The Marine Corps Doesn’t Have The Data To Validate The Status Quo For Women

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U.S. Marine Staff Sgt Shakisha Traynham, Platoon 4032, Oscar Company, 4th Recruit Training Battalion, Recruit Training Regiment, Marine Corps Recruit Depot, Parris Island (MCRDRPI), Eastern Recruiting Region, looks left to right to make sure there are no corrections that need to be made before continuing on to the next drill movement during initial drill, Aug. 29, 2011, aboard Marine Corps Recruit Depot Parris Island. Initial drill is one of the culminating events recruits must pass during their 13 weeks of recruit training.
U.S. Marine Corps photo by Lance Cpl. Aneshea Yee

The delta between men and women’s performance at recruit training is more than just an anomaly. Generations of female recruits and Marines have been expected to underperform because of gender bias, or the lowered expectations for a group because of sex. Despite ample data indicating change is necessary, the Marine Corps is determined to maintain existing recruiting practices and segregated recruit training for women. Such a stance only serves to reinforce the sexism and gender bias so prevalent in the Marine Corps today.


America perceives the Marine Corps as the most elite of the military services. Sadly, this perception is not reality when it comes to female recruit training. Because of lowered expectations for women before and during recruit training, most male Marines and recruits view their female counterparts in an inferior light. But female underperformance in the Marine Corps is not a product of science, physiology, or a confidence gap. It is the result of systemic gender bias and segregation at recruit training.

Even after being questioned by the media on the issue, the Marine Corps produced no tangible evidence to substantiate the claim that segregated training works. Instead, service representatives and retired Marines imply that any call for leveling the playing field for performance and expectations at recruit training is an insult to female recruits and their drill instructors. In other words, female recruits are exemplary simply for taking the oath of enlistment, even if their lack of physical fitness and strength, poor mental resiliency, and lower rifle range scores make them potential safety risks to the Marines in their future units.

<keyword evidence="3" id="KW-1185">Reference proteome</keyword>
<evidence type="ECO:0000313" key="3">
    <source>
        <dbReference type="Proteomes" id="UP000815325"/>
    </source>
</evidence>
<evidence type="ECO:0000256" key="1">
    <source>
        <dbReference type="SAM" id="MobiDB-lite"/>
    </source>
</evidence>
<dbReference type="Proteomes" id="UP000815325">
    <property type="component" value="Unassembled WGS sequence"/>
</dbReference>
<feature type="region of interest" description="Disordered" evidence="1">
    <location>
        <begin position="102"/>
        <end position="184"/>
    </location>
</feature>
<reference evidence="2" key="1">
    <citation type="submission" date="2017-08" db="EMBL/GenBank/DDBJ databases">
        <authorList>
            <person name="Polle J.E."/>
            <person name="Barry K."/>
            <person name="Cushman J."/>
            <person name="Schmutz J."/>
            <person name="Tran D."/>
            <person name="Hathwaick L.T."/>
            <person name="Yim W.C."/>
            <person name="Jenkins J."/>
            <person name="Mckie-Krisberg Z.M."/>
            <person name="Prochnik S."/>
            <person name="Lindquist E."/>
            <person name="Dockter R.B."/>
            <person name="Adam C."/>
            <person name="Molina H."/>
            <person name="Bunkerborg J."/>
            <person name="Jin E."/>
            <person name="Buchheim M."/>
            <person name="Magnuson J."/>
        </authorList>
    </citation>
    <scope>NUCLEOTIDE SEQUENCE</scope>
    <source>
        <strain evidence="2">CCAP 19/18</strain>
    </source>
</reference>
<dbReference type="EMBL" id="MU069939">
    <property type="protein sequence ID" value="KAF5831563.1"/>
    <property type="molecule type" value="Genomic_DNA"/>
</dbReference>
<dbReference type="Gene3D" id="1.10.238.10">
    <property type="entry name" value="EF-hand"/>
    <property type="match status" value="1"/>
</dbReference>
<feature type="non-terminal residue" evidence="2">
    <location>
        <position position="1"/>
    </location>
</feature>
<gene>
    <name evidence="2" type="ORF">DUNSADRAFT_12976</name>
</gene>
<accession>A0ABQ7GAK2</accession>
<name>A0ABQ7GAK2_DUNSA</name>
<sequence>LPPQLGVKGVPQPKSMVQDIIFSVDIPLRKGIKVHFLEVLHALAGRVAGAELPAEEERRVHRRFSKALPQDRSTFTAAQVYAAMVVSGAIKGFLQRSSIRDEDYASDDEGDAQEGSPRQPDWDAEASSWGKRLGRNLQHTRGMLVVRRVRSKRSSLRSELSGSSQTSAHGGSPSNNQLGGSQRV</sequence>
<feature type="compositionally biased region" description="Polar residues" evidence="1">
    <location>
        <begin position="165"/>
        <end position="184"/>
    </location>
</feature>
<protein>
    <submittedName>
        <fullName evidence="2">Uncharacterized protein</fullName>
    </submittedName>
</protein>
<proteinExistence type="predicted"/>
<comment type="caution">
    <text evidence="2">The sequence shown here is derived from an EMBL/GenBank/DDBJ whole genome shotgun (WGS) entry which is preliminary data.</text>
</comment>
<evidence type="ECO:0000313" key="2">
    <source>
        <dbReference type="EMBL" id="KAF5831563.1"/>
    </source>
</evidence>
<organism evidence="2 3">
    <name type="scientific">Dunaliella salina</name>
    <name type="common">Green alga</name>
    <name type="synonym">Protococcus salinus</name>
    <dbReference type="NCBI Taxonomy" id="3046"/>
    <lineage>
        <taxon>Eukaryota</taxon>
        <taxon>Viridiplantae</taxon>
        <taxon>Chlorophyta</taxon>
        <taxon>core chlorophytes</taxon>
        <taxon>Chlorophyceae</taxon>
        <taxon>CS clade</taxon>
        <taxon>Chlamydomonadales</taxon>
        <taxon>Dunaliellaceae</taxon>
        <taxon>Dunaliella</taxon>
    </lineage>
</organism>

Related: Keeping Marine Corps boot camp gender-divided ensures it’s separate but not equal »

The impact of gender bias on training is best illustrated by the Excel spreadsheet used by the Recruit Training Regiment to track graduation event results. Rather than aligning the results in numerical sequence by training battalion (1st through 4th), only the male battalion statistics are laid out side by side for comparison (1st through 3rd). The results for 4th Battalion are listed as a separate category at the far right margin of the spreadsheet — a clear sign that the general perception by the leadership is that no comparison between male and female recruit performance should be made, much less expected. As demonstrated by the layout of the spreadsheet, female recruits are viewed as different and less capable, but their results are actually the Golem effect in action. Simply put, because women have been expected to underperform in training due to their gender, that is exactly what has occurred for decades. Underperformance has become a self-fulfilling prophesy.

The Golem effect for female recruits is best demonstrated by rifle range results, where for decades the female recruits maintained an initial qualification average of just 67–78% compared to the male recruit average of 85–93%. The male battalions had also historically produced significantly greater percentages of rifle experts and sharpshooters. Women were simply expected to shoot poorly. However, in 2014–2015, the female recruits achieved an unprecedented 91.68% initial qualification rate while also significantly increasing the number of female experts and sharpshooters. This was accomplished by increasing expectations for performance with the female recruits and drill instructors and convincing the male rifle range coaches that women should be expected to shoot as well as men.

The author, then-U.S. Marine Lt. Col. Kate I. Germano, battalion commander, 4th Recruit Training Battalion, Recruit Training Regiment, Marine Corps Recruit Depot Parris Island, addresses the audience during the 4th Battalion relief and appointment ceremony aboard Marine Corps Recruit Depot Parris Island, S.C., July 18, 2014.U.S. Marine Corps photo by Lance Cpl. Allison Lotz